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16 May 2024

How educators can better support Gen Z's mental health during a polycrisis

By Bett
How educators can better support Gen Z's mental health during a polycrisis

Spending weekends glued to TikTok, signing into remote work in pajamas, reluctant to use the telephone – these familiar, and sometimes scathing, parodies of Gen Z are popular. However, they are also a distraction from a much darker reality.

While gradually decreasing stigma around mental health has meant people are more likely to talk about their struggles, data still suggests that Gen Z may be lonelier, more anxious, and more depressed than their predecessors.

What’s behind the declining mental health of today's 15-28 year olds? More importantly, what can we do about it?

Coming of age in a polycrisis

With world leaders describing our present day as an ongoing ‘polycrisis’, a plunge in mental wellbeing seems inevitable, especially among the generation on the precipice of adulthood. With the pandemic still looming in our collective consciousness, it seems inarguable that Gen Z came of age in one of the most disruptive, unprecedented and traumatic periods of recent human history.

Gen Z was barricaded indoors while a virus raged through the global population, thwarting their studies, their entry into the job market, and severing essential social connections with peers, mentors and support systems. Research shows the pandemic led to higher rates of anxiety, depression and smartphone addiction, effects which continue to play out in the post-pandemic world.

The last few years have also seen a shift to working and studying online and a cost-of-living crisis, and Gen Z’s social life has taken the hit. With fewer opportunities to build social networks, today’s young people are missing the relationships that are so vital for emotional support, social development and even economic opportunities.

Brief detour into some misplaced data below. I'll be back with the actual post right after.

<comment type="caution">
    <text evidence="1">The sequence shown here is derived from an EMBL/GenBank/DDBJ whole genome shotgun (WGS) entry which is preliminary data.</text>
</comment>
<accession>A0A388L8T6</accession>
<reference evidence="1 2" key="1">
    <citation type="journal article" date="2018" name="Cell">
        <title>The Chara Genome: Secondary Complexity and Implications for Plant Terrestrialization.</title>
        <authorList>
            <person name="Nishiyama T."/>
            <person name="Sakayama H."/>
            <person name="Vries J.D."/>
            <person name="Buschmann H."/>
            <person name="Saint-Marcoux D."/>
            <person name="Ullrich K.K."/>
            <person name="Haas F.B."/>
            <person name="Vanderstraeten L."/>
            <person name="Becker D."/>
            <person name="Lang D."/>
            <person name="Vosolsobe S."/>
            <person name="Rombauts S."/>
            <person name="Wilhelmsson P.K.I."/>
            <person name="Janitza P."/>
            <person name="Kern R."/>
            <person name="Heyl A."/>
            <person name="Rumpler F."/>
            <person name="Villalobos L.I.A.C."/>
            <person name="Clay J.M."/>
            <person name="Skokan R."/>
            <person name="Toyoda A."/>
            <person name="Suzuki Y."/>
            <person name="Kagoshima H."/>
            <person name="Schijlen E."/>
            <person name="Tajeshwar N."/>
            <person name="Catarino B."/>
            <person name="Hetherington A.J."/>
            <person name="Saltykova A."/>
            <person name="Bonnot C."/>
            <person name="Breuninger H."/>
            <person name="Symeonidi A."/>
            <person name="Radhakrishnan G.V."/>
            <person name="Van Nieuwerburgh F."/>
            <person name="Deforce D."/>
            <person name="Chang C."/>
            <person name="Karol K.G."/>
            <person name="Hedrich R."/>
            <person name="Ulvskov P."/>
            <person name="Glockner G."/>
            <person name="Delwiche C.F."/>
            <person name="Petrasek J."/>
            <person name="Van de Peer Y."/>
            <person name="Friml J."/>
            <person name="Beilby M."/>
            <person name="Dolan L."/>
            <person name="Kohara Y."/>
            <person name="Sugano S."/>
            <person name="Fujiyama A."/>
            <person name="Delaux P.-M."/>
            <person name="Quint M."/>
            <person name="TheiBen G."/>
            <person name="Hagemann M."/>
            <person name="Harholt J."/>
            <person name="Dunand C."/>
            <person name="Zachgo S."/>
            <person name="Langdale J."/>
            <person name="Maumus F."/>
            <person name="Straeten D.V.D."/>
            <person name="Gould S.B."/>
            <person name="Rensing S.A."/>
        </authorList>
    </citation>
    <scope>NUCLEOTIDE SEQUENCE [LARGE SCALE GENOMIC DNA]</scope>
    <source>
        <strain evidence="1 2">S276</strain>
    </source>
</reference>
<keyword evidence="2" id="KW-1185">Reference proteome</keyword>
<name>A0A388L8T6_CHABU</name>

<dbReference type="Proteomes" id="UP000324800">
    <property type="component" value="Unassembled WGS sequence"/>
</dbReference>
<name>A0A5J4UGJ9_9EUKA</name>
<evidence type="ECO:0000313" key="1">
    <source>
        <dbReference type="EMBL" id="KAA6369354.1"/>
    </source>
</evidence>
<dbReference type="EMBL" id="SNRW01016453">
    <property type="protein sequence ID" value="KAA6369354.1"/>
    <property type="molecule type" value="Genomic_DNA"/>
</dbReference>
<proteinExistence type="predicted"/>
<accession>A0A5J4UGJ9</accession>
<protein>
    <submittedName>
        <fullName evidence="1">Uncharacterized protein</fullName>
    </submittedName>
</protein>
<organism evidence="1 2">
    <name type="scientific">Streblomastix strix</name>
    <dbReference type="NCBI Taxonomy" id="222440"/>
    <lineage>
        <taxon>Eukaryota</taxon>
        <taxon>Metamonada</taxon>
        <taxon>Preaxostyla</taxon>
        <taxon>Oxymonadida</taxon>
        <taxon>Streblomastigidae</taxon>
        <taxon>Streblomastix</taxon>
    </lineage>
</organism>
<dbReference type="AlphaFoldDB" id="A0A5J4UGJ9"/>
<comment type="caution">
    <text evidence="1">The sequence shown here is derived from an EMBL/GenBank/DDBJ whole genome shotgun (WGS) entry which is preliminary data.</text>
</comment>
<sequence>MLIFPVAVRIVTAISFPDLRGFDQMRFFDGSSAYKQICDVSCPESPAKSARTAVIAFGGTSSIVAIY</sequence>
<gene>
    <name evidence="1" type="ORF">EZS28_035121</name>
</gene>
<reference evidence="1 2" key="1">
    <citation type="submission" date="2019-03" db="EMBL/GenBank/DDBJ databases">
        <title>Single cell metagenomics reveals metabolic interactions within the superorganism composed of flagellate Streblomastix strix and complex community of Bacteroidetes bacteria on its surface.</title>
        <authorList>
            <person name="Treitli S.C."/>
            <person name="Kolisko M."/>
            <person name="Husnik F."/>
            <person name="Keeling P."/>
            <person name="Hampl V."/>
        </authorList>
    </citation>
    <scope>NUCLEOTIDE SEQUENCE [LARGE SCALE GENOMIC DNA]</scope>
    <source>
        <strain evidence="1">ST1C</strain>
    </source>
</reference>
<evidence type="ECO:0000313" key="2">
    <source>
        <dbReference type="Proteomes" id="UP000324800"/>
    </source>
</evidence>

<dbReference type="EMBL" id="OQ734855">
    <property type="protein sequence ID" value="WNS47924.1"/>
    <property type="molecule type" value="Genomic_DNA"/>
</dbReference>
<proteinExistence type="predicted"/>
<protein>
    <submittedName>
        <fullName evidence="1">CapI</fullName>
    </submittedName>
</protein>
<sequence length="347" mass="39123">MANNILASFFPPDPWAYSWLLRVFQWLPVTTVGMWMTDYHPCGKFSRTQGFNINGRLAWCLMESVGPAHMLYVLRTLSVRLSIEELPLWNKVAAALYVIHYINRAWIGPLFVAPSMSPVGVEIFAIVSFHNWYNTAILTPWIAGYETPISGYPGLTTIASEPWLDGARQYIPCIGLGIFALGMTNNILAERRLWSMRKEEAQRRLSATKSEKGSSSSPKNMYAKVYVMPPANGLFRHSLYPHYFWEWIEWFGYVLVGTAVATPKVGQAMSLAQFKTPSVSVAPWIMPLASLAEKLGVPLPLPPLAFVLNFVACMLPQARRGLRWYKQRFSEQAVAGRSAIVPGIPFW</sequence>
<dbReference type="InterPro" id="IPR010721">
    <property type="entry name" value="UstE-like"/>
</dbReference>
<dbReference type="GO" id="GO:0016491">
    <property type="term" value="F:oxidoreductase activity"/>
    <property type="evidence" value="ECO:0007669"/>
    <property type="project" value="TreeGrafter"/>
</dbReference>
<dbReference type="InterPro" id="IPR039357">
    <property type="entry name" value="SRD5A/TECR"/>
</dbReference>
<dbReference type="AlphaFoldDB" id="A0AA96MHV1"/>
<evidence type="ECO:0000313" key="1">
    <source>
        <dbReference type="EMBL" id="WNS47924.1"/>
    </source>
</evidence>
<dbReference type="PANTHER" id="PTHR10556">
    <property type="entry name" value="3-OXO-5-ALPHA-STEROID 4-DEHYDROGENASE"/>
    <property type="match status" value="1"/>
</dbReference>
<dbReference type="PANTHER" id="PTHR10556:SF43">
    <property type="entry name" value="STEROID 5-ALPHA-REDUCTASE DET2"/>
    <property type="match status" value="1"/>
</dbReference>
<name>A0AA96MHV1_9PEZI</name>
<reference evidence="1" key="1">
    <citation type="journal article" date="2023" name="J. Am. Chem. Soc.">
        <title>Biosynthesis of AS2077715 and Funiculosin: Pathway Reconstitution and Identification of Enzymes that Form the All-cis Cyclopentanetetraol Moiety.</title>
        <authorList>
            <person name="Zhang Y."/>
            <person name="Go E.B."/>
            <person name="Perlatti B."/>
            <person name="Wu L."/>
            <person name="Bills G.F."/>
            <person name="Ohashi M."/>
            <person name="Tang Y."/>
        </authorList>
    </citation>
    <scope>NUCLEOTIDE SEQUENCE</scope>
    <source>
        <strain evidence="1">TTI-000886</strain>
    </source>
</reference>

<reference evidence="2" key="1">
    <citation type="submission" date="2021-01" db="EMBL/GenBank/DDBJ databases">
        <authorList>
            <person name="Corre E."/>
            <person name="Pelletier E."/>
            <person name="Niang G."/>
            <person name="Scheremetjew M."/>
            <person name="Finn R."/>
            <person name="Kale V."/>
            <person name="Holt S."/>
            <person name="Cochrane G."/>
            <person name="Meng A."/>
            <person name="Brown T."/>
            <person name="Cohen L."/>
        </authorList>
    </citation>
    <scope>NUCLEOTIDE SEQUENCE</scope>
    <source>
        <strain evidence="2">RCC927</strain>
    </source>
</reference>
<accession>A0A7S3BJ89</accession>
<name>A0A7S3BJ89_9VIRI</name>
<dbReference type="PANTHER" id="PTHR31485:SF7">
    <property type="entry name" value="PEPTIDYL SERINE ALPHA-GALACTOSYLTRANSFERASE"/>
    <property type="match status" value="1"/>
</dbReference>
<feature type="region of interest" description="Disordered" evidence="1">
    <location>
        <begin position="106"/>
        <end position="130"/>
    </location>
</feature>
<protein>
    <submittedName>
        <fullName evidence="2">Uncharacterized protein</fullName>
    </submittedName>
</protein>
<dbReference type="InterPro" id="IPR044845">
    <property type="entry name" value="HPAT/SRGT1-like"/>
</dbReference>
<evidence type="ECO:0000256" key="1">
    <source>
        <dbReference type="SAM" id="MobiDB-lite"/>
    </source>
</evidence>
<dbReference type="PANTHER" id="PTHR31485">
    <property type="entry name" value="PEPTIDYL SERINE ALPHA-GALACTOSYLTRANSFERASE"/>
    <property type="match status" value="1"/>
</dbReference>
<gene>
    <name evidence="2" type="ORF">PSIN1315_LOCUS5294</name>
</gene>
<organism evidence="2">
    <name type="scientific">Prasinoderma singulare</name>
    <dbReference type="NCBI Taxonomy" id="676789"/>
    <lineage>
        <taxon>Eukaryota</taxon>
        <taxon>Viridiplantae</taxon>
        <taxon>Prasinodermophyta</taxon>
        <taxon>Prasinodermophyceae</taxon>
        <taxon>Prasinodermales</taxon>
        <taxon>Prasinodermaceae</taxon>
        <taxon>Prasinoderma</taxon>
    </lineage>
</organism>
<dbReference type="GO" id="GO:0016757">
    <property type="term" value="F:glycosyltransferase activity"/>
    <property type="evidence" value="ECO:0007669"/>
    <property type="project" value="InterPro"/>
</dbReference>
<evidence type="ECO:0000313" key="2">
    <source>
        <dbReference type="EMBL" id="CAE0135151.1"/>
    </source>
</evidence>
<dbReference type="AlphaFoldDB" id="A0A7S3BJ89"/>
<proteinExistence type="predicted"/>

Gen Z is also bombarded by negative headlines in a ceaseless digital news cycle. The climate crisis in particular seems to be affecting young people more. In a global survey, more than 45% of respondents aged 16-25 said that their feelings about climate change negatively affect their daily lives, with more than half saying they believed humanity was doomed. Eco-anxiety has been shown to increase feelings of sadness, anxiety, anger, powerlessness, helplessless and guilt – a heady cocktail for young people already grappling with their identities, their relationships and their careers.

As educators, mentors and parents, helping young people navigate these complex challenges can feel overwhelming. But among the many challenges young people face, it’s crucial for older generations to keep one other factor in mind: Gen Z’s resilience.

Addressing the youth mental health crisis

Organisations like Beyond have recognised young people’s capability and are working with them to improve their wellbeing. Educators and institutions can learn from this approach, acting as guides and buffers as young people navigate the transition to adulthood.

Beyond gives educators access to networks, support, training, financial assistance and more. As a starting point, educators can look to:

  • The Beyond Youth Directory: For educators looking for specific forms of support, Beyond’s Youth Directory acts as a yellow pages for services. From individual counselling to art therapy, the directory lists over 300 clinician-vetted providers. Moreover, institutions in need can apply for critical financial support to help young people in need.
  • The Now and Beyond Festival: For many educators or education leaders, it can be difficult to know where to start or how to approach mental health in the classroom. The Now and Beyond Festival equips educators with tools like lesson plans, workshops and live video content that help bring vital conversations about mental health into your classroom. 
  • Youth champions: The most powerful advocates for young people’s health are young people themselves. As with Beyond’s youth board, identifying young leaders and encouraging them to use their voices to decrease stigma and raise awareness is one of the most effective ways to encourage positive change.

As we work to help young people navigate today’s turbulence, it’s important to recognise that in many ways, they have taken matters into their own hands – leading climate change activism, forging connections online to build genuine social networks through their digital platforms and becoming financially savvy early. 

Today’s young people are immensely capable. Though the deck is seemingly stacked against them, Gen Z is learning how to play their hand.


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